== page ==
Review , Volume 102 , Issue 4 , Pages 413-428

Journal Article
Digital Currency, Digital Payments, and the 'Last Mile' to the Unbanked

Digital forms of payment are either not accessible or highly costly for unbanked consumers. This is because these forms of payment must be "funded" by some source of money, such as cash or a bank account. That creates the "last-mile" problem for the unbanked. This article examines various solutions for the funding problem that have been proposed in the literature, by regulators, and in bills submitted to Congress.
Policy Hub , Volume 2021 , Issue 9 , Pages 9

Working Paper
Skilled Tradable Services: The Transformation of U.S. High-Skill Labor Markets

We study a group of service industries that are skill-intensive, widely traded, and have recently seen explosive wage growth. Between 1980 and 2015, these ?Skilled Tradable Services? accounted for a sharply increasing share of employment among the highest earning Americans. Unlike any other sector, their wage growth was strongly biased toward the densest local labor markets and the highest paying firms. These services alone explain 30% of the increase in inequality between the 50th and 90th percentiles of the wage distribution. We offer an explanation for these patterns that highlights the ...
Opportunity and Inclusive Growth Institute Working Papers , Paper 25

Working Paper
Slow Post-Financial Crisis Recovery and Monetary Policy

Post-financial crisis recoveries tend to be slow and be accompanied by slowdowns in TFP and permanent losses in GDP. To prevent them, how should monetary policy be conducted? We address this issue by developing a model with endogenous TFP growth in which an adverse financial shock can induce a slow recovery. In the model, a welfare-maximizing monetary policy rule features a strong response to output, and the welfare gain from output stabilization is much larger than when TFP expands exogenously. Moreover, inflation stabilization results in a sizable welfare loss, while nominal GDP ...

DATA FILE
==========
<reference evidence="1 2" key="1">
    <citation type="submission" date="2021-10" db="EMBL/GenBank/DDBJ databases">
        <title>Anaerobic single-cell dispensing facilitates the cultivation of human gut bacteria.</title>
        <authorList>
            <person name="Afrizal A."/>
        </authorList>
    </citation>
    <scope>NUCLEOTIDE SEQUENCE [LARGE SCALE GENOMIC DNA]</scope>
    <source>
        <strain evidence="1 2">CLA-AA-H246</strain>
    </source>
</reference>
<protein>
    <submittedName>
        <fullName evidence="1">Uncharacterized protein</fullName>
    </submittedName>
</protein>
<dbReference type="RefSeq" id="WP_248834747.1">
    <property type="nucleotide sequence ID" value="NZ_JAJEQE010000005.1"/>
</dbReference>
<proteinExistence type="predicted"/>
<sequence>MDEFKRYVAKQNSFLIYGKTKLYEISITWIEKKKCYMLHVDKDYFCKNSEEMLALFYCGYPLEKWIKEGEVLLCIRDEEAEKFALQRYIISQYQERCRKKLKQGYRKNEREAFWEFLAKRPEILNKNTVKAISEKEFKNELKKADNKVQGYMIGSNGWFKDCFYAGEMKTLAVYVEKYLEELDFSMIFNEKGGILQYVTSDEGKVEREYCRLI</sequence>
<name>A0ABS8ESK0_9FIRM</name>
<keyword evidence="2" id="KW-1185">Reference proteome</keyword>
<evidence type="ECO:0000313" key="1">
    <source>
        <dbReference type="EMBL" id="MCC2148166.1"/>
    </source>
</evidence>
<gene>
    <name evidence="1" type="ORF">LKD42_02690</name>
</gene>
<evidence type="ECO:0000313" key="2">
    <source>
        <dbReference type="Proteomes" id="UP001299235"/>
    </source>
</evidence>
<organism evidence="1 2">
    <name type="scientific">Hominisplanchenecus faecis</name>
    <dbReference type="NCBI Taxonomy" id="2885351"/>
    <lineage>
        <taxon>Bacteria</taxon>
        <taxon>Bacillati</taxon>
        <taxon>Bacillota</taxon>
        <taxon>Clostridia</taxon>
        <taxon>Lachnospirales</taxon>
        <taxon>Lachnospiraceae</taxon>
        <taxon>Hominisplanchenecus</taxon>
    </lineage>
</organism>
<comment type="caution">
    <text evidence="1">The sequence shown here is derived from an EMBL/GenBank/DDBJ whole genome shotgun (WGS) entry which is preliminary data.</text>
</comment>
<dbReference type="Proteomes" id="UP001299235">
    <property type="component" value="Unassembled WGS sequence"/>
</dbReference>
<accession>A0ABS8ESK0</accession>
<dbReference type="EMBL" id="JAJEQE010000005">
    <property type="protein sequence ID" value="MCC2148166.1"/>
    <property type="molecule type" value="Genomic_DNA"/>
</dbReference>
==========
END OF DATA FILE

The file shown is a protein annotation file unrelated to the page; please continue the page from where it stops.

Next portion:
Globalization Institute Working Papers , Paper 347

Working Paper
The Evolution of Technological Substitution in Low-Wage Labor Markets

This paper uses minimum wage hikes to evaluate the susceptibility of low-wage employment to technological substitution. We find that automation is accelerating and supplanting a broader set of low-wage routine jobs in the decade since the Financial Crisis. Simultaneously, low-wage interpersonal jobs are increasing and offsetting routine job loss. However, interpersonal job growth does not appear to be enough – as it was previous to the Financial Crisis – to fully offset the negative effects of automation on low-wage routine jobs. Employment losses are most evident among minority workers ...
Working Paper Series , Paper WP-2020-16

Working Paper
International Technology Licensing, Intellectual Property Rights, and Tax Havens

This paper investigates the determinants of international technology licensing using data for 41 countries during 1996-2012. A multi-country model of innovation and international technology licensing yields a dynamic structural gravity equation for royalty payments as a function of fundamentals, including: (i) imperfect intellectual property protection and (ii) tax havens. The gravity equation is estimated using nonlinear methods. The model’s fundamentals account for 56% of the variation in royalty payments. Counterfactual analysis sheds light on the role of intellectual property rights ...
Working Papers , Paper 2019-031